Live sports streaming frustrates fans

Yankee outfielder Aaron Judge has tied Babe Ruth at 60 home runs, and is one long ball away from tying Roger Maris’ American League record of 61 in a single season.

Why it matters: While he’s chasing baseball history, fans Friday night must have Apple TV+ to see it — a situation which has not only caused a bit of drama in the New York market, but also illuminates the messy realities of watching sports through streaming.

Catch up quick: Streaming services are snapping up larger pieces of the sports landscape, and increasingly larger games.

  • But as it does so, it’s turned a traditional “turn on the tube and watch” experience into one that involves multiple apps, reliable internet service and a memory stable enough to keep track of which games are playing where on any given day.
  • It also presents limitations on where — and how — fans can watch and interact with games.

State of play: Most bars and restaurants don’t have streaming services on their TVs, which would require upgrading their video systems.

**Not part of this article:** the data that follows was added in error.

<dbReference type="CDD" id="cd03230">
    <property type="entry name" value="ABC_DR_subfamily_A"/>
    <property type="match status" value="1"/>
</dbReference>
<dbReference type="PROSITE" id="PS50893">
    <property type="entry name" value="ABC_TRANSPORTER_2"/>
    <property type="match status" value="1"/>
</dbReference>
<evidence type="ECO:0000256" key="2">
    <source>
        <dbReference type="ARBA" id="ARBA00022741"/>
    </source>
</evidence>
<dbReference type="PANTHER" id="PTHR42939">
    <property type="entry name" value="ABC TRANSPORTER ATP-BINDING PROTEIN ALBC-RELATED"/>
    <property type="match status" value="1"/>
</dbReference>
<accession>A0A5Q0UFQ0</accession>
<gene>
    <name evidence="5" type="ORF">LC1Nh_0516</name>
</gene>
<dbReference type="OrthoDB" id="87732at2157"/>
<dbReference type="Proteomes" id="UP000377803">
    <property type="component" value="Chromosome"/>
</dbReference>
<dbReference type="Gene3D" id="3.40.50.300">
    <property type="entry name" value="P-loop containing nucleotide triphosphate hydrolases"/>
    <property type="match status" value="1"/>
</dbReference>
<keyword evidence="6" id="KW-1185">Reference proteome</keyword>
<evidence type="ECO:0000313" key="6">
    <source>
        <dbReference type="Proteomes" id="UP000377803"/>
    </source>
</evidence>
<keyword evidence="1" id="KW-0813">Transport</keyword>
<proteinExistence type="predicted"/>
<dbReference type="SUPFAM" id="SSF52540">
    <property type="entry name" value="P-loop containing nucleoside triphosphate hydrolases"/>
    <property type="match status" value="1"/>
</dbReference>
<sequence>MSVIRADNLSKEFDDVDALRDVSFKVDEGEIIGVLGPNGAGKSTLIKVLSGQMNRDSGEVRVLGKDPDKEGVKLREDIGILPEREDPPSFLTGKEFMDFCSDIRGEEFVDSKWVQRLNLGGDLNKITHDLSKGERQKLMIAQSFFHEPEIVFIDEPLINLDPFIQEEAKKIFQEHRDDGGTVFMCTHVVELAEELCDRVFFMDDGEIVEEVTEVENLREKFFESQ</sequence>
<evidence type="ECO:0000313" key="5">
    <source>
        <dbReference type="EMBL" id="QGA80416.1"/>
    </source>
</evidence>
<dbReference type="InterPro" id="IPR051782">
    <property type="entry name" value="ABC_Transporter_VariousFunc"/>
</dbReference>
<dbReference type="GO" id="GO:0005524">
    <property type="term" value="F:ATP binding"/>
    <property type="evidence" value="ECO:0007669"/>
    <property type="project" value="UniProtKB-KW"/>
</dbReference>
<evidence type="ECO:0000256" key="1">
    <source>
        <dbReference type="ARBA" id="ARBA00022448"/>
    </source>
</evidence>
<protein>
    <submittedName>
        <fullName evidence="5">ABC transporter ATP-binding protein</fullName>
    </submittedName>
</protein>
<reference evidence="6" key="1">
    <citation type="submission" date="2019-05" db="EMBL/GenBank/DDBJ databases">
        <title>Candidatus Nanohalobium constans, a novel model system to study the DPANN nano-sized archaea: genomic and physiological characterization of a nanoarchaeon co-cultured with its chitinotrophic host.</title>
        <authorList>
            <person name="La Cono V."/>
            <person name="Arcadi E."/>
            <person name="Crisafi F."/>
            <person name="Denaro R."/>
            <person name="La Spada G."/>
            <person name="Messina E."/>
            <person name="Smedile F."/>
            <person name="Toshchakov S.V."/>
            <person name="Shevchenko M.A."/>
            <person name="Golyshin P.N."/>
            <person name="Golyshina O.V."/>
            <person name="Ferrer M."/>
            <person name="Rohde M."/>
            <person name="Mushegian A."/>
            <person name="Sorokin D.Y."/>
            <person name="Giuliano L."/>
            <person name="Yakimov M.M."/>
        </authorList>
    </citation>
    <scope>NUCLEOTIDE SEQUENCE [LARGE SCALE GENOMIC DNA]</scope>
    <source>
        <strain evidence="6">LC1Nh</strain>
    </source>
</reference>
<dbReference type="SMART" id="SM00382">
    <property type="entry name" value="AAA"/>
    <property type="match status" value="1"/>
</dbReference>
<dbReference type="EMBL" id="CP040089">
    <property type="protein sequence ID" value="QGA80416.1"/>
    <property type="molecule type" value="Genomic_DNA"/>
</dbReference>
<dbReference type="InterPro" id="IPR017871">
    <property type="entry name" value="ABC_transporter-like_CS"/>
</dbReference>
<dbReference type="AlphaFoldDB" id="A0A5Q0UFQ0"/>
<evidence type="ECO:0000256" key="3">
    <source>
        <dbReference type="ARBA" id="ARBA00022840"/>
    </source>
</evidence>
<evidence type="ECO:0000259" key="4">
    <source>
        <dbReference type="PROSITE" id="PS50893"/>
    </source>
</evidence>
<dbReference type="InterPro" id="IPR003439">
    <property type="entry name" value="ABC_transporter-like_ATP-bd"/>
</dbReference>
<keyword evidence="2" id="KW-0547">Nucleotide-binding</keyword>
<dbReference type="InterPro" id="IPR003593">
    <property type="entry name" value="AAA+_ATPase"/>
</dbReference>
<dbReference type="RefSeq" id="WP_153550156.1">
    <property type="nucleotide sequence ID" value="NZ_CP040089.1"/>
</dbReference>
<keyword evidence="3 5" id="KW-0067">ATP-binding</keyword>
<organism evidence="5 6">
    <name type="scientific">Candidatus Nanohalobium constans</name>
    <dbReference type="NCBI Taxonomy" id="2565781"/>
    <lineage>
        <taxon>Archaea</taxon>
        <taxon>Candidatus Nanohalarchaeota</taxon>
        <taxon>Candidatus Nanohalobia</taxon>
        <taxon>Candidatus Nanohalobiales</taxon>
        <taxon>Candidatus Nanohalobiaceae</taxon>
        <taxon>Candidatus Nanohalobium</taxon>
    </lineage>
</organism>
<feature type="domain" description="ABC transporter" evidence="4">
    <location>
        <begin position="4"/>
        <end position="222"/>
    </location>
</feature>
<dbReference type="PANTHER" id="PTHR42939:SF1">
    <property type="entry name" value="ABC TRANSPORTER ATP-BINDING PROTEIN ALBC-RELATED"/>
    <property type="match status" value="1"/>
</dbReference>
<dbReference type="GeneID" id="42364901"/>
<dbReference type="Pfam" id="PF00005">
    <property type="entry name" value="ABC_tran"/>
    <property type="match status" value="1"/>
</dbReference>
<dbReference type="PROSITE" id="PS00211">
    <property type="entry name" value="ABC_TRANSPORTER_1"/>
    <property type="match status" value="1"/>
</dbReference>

• When Amazon Prime won exclusive rights to stream NFL Thursday Night Football for $13 billion, it also signed a deal with DirecTV to carry it to its business customers, muting an outcry from bars around the country.
  • At home, the need to download various apps — let alone stream them through televisions — has frustrated less tech-savvy fans, and in some cases made it impossible for them to watch.

The big picture: Latency — or the delay in getting live action to screens — is one of the biggest hurdles for streaming.

  • A traditional cable broadcast will typically deliver game action to a viewer’s screen in 6 to 15 seconds. Live sports streaming, by contrast, can take 45 – 60 seconds — in some cases even a couple of minutes, according to MediaKind.
  • That delay is enough for fans to hear about a big play over text or social media before seeing it on their screen.
  • It also means the same game could be streaming out-of-sync at the various TVs in the same establishment.
  • Meanwhile, streaming’s delays can present problems for the growing number of fans making fast, in-game bets.

Pete’s thought bubble: Apple TV+’s fortunate timing in having this game tonight is a huge win for the company — exactly the kind of moment that it needs to attract a national audience (and to drive app downloads).

  • But it also puts Apple on the national stage at a time when live sports streaming might not be quite ready.

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